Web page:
On Thursday night amid multiple crises of his administration's creation, President Joe Biden joined CNN for a town hall event hosted by Anderson Cooper and it went about as well as you could expect for a septuagenarian up past his bed time.
The morning after Biden and Cooper's conversation, though, CNN itself published a fact check of what Biden claimed on the stage in Baltimore.
When asked about the U.S.-Mexico border — at which an unmitigated illegal immigration crisis is raging — the president said "I've been there before, and I haven't, I mean, I know it well. I guess I should go down... now, my wife, Jill, has been down. She's been on both sides of the river. She's seen the circumstances there."
CNN's fact check points out that "CNN could not immediately find any evidence that Biden has previously visited the southern border, and the White House has not specified when this visit supposedly occurred," adding "Jill Biden's last visit to the border was in December 2019, during the presidential campaign, not as first lady."
As most Americans have already concluded — based on Biden's statements and the White House's inability to provide the details of some past visit to the border — Joe Biden hasn't been to the border.
On the issue of taxes, Biden claimed "the highest tax rate is 35 percent" under the current tax code, but he's mistaken. As CNN explains, the highest tax rate is actually 37 percent, meaning Biden wasn't able to accurately state the top tax rate in the country as he plans to significantly increase the tax burden on those he determines aren't paying their "fair share."
At the CNN town hall, Biden also couldn't resist repeating the false statement about Fox News and its parent Fox Corp. that "they mandate vaccinations." Probably reluctantly, CNN points out that this is false, explaining "Fox Corp. does not actually require that employees get vaccinated," and allows those who choose not to get a vaccine to instead get tested.
Even a point on which Biden technically got the facts right — saying he created "more jobs in the first eight months"of his administration "than any president in American history" — CNN busted his bubble:
This is true, but the circumstances of Biden's first eight months are so different from the circumstances that greeted every other newly elected modern president that meaningful direct comparison is effectively impossible. Biden took office less than a year after the economy shed more than 22 million jobs in two months because of the pandemic. Even with the jobs rebound that began in May 2020, the US still has about 5 million fewer jobs than it did before the pandemic hit. In other words, Biden-era gains -- an average of more than 600,000 jobs added per month from February through September -- are still filling the giant pandemic hole.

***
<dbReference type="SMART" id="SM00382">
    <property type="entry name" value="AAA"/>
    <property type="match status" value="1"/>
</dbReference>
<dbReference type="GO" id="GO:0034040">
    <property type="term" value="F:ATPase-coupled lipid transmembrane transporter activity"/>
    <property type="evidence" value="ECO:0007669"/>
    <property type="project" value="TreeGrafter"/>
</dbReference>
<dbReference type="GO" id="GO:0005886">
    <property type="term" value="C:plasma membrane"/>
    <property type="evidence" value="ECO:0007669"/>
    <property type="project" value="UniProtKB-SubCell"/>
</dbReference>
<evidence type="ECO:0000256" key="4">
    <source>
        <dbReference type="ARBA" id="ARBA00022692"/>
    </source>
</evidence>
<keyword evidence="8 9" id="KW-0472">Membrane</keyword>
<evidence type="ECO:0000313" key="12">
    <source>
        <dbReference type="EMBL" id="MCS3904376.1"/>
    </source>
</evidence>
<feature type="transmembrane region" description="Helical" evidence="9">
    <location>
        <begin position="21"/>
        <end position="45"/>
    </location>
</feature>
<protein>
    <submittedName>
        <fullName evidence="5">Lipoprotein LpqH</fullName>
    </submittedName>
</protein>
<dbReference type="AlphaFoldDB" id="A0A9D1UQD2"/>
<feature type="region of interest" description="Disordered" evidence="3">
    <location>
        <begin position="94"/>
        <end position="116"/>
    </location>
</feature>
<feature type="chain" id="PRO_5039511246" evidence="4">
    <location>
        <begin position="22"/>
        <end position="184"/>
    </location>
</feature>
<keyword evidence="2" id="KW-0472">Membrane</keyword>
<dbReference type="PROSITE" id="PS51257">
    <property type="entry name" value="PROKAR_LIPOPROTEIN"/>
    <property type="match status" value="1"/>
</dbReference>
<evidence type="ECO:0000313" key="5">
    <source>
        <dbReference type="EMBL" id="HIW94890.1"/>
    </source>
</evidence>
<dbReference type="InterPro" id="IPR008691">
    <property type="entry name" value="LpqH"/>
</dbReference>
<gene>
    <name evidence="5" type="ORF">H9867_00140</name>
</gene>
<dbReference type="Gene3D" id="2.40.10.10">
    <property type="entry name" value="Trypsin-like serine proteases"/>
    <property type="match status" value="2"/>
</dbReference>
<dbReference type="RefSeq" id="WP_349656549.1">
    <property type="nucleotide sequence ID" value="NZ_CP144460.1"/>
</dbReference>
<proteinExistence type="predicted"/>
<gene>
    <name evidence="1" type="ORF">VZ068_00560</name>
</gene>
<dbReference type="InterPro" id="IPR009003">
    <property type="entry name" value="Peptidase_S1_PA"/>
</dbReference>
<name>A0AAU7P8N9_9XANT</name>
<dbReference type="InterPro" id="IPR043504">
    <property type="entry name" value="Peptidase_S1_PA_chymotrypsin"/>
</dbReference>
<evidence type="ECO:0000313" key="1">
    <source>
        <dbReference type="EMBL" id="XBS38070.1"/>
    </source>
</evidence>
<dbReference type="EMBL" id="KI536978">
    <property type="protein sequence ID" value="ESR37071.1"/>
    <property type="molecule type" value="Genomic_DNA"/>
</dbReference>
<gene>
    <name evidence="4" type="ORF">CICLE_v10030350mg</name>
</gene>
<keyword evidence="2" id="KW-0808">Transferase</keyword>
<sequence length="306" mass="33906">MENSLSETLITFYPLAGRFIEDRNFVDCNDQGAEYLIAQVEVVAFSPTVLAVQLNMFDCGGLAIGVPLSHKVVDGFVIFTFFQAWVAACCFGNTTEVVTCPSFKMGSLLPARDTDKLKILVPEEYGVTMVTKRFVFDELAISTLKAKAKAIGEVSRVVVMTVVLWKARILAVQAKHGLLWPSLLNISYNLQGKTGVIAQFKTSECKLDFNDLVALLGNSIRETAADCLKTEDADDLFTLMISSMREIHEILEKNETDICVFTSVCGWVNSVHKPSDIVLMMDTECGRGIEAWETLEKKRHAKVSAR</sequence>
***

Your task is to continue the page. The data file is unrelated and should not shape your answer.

CNN's fact checkers weren't the only ones busy as President Biden spun yarns and misstated his way through the town hall, even White House officials were busy trying to explain what Biden "meant to say."
When Biden said that he would "absolutely" consider using the National Guard to assist with the supply chain crisis that continues mostly unchecked, the White House clarified that "Requesting the use of the national guard at the state level is under the purview of Governors and we are not actively pursuing the use of the national guard on a federal level."
A White House official emails me this on President Biden’s statement about using the Nayional Guard: “Requesting the use of the national guard at the state level is under the purview of Governors and we are not actively pursuing the use of the national guard on a federal level.”— Yamiche Alcindor (@Yamiche) October 22, 2021
On the critical issue of Taiwan — as China continues escalating its aggression toward the island nation — Biden told Anderson Cooper that "we have a commitment" to come to the defense of Taiwan if China attacks. But the White House again had to clarify that "The President was not announcing any change in our policy and there is no change in our policy."
WH Spox: “The President was not announcing any change in our policy and there is no change in our policy.”— Alex Ward (@alexbward) October 22, 2021
Fine, but this isn’t the first time the WH has had to walk back Biden’s comments committing the US to Taiwan’s defense. https://t.co/dUggwT9U1J
The issue isn’t Biden changing Taiwan policy — we know that hasn’t formally changed.— Alex Ward (@alexbward) October 22, 2021
It’s two things:
1) Is this how he personally feels about Taiwan?
2) He keeps “misspeaking” about a serious issue. Twice he’s made this gaffe + once said there was a U.S.-China Taiwan deal.
The Associated Press also jumped in on the Biden debunking, pointing out that the president's statements about his handling of the Wuhan coronavirus pandemic were anything but accurate. Here's what Biden said at the CNN town hall:
When I first was elected, there were only 2 million people who had COVID shots in the United States of America — and the vaccine. Now we got 190 million, because I went out and bought everything I could do and buy in sight and it worked.
"No, that’s not how the vaccine rollout in the U.S. happened. Biden is overstating his part," explained AP:
First, it’s not true that 2 million people had shots when he was elected in November. The COVID-19 vaccines were still awaiting emergency authorization then. The first shots were administered to the public in mid-December.
Nearly 16 million doses had been administered by Jan. 20, the day Biden took office. And Biden didn’t buy up all the doses — the Trump administration had purchased 300 million doses of COVID-19 vaccines from Pfizer and Moderna in December, weeks before Biden was inaugurated.
Trump's plan, The Associated Press concludes, "set the stage for an acceleration of vaccinations that did not happen solely because Biden 'went out and bought everything I could do.'"